The Governing Commission suggests that the only issue raised by its appeal is whether the circuit court erred in ordering that plaintiff be granted a termination hearing at which a record was made. The Governing Commission argues that because plaintiff was a probationary employee she was entitled only to a hearing with her supervisor and a representative of the personnel department and that it was not necessary that a transcript of the proceedings be preserved nor that any other procedure be followed. The plaintiff responds that her prior employment at the hospital from 1958 until 1960 gave her merit status and she, therefore, could be discharged only after a formal hearing required by the Act establishing the Hospital Governing Commission (Ill. Rev. Stat. 1973, ch. 34, par. 5026). The plaintiff also maintains on this appeal that the failure of the Governing Commission to appeal the circuit court's order directing a hearing within the 30-day period prescribed by Supreme Court Rule 303(a) from the date of that order bars the Governing Commission from contesting that order in this appeal. This contention raises the question of whether the order directing a hearing was a final, appealable order, and we address that procedural issue first.
• 1, 2 The purpose of the order remanding the case to the Governing Commission with directions that a hearing be conducted within a specified time was to provide the circuit court with a record on the basis of which it could rule. For that reason it was not a final, appealable order. The propriety of an unappealable interlocutory order, the violation of which results in a judgment of contempt including fine or imprisonment, is open for review on an appeal from the contempt judgment. People ex rel. Hawthorne v. Hamilton (1973), 9 Ill. App.3d 551, 292 N.E.2d 563.
• 3 Proceeding to the merits, we observe that the portion of the Governing Commission's rules quoted above commands that even a probationary employee be afforded a hearing. This need not be the type of hearing provided by the Governing Commission's rules or the statute (Ill. Rev. Stat. 1973, ch. 34, par. 5026) for employees who have served more than 6 months thereby attaining the status of merit employees. But, a sufficient record must be preserved to enable a court to determine whether there has been a showing at the hearing of just cause for the discharge. In this case, there is no way that the circuit court or this court could determine from the record whether just cause was shown at the hearing. Approval by the circuit court of plaintiff's discharge on the basis of the present record would amount to nothing more than rubberstamping the Governing Commission's decision. Exhibits purporting to demonstrate plaintiff's shortcomings were appended to the Governing Commission's motion for summary judgment, but the record is silent as to whether they were offered in plaintiff's presence during what the Governing Commission argues was a hearing. At a minimum, these documents should have been presented to the employee at a hearing and a record should show she was given the opportunity to rebut them. The record does not show that what the Governing Commission's briefs call a hearing was anything more than a meeting at which she was told she was discharged. Because the Governing Commission's own rules, which it is the obligation of the circuit court to enforce in this proceeding, entitle a probationary employee to a hearing before being discharged, the circuit court's order properly commanded such a hearing. All that is being asked of the Governing Commission is that it abide by its own rules.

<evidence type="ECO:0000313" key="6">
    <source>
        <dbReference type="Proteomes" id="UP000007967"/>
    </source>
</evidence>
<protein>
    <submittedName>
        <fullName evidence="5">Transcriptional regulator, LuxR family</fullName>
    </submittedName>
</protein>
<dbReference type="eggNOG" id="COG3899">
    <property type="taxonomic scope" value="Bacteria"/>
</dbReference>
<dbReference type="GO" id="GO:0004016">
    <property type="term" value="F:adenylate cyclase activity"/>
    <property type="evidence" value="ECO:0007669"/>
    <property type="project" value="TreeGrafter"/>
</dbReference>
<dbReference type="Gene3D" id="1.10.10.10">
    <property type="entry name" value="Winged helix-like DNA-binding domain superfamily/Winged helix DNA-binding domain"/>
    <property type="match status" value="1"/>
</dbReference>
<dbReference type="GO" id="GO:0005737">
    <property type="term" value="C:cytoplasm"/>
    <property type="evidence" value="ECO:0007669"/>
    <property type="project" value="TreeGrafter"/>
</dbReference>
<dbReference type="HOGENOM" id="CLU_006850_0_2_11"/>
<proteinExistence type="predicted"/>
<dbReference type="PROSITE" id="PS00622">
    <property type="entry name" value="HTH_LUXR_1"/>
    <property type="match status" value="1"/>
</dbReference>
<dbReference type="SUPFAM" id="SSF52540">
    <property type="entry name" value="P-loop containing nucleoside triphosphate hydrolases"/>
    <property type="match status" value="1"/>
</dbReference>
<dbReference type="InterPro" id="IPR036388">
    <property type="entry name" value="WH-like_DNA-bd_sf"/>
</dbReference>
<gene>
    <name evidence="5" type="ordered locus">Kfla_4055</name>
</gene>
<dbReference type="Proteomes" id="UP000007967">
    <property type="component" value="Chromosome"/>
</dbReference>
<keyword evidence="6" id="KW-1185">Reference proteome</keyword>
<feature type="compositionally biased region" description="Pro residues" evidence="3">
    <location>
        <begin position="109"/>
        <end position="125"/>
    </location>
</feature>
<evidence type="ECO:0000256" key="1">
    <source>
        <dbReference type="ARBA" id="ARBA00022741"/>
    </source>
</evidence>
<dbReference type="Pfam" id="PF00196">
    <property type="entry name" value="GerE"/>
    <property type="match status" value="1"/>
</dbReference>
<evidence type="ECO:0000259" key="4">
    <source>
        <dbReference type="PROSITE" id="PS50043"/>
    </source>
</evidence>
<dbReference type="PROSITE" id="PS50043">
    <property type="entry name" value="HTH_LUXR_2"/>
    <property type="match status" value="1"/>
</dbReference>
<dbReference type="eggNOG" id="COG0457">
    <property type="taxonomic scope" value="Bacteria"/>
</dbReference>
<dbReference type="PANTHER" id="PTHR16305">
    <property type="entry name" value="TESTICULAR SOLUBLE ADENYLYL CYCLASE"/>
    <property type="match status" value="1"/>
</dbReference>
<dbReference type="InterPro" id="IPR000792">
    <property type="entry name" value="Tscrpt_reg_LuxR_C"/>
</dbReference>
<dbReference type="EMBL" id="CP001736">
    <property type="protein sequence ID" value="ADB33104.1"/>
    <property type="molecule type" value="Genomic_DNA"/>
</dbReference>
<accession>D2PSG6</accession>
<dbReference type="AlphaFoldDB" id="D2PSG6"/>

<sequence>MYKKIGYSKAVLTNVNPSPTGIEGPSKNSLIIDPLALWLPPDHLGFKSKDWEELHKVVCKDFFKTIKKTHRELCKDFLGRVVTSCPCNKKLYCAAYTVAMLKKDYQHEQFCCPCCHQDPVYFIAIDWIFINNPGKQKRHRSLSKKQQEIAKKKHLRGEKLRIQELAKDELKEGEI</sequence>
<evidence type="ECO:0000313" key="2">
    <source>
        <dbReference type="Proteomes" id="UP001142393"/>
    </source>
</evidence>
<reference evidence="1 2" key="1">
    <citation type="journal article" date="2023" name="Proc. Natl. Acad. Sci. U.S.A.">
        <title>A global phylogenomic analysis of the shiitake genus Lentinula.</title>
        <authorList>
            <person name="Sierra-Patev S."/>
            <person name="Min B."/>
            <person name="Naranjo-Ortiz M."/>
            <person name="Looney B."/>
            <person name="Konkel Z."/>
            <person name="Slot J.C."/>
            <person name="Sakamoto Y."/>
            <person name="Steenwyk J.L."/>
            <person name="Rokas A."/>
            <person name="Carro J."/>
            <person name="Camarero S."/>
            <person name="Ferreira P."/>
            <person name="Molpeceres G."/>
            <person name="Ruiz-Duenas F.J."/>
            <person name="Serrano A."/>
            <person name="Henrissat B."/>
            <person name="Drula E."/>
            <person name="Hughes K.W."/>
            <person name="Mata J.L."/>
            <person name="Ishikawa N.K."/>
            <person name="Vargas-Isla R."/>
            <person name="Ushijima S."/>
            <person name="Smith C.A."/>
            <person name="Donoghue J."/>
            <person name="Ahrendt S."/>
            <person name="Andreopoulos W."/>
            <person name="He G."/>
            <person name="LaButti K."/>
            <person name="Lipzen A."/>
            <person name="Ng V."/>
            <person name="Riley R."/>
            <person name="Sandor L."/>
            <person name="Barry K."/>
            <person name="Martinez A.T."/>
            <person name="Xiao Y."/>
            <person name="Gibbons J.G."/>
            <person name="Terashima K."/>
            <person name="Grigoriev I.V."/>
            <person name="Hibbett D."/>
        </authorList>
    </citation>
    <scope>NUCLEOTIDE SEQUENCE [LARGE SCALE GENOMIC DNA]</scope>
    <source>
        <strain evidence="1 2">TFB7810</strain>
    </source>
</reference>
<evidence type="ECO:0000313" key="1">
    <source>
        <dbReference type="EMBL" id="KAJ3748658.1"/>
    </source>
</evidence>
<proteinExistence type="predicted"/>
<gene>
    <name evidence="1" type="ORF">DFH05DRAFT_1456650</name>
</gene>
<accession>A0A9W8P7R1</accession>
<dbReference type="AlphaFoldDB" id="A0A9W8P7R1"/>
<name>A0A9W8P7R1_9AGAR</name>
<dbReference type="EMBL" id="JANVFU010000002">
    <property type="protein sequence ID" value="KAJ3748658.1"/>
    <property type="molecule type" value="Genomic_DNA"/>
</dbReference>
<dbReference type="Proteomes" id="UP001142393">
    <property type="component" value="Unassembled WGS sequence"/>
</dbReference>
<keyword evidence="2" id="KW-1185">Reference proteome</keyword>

A further reason for a hearing is plaintiff's claim that by reason of her previous service at the hospital she is a merit rather than a probationary employee, and therefore entitled to the full-scale hearing provided by the statute as well as the rules of the Governing Commission for a merit employee. It is doubtful that the hospital preserved plaintiff's seniority, awaiting her return over the 13 years which elapsed during her two periods of employment. This doubt is heightened by plaintiff's failure to allege her prior employment in the complaint she filed, and her assertion of her merit status for the first time in opposing the Governing Commission's motion for summary judgment. The hearing ordered by the circuit court can also properly serve as a forum to develop facts needed to determine whether the hospital granted plaintiff extended leave during the entire 13-year period of absence.
Accordingly, the judgment of the circuit court is affirmed and this case is remanded for further proceedings not inconsistent with this opinion provided the hearing ordered by the circuit court shall take place within such time as the circuit court shall direct upon remand. The Governing Commission used this appeal from its conviction for contempt as the procedural device for testing the validity of the order to conduct a hearing. Therefore, if it conducts the hearing required by this decision ...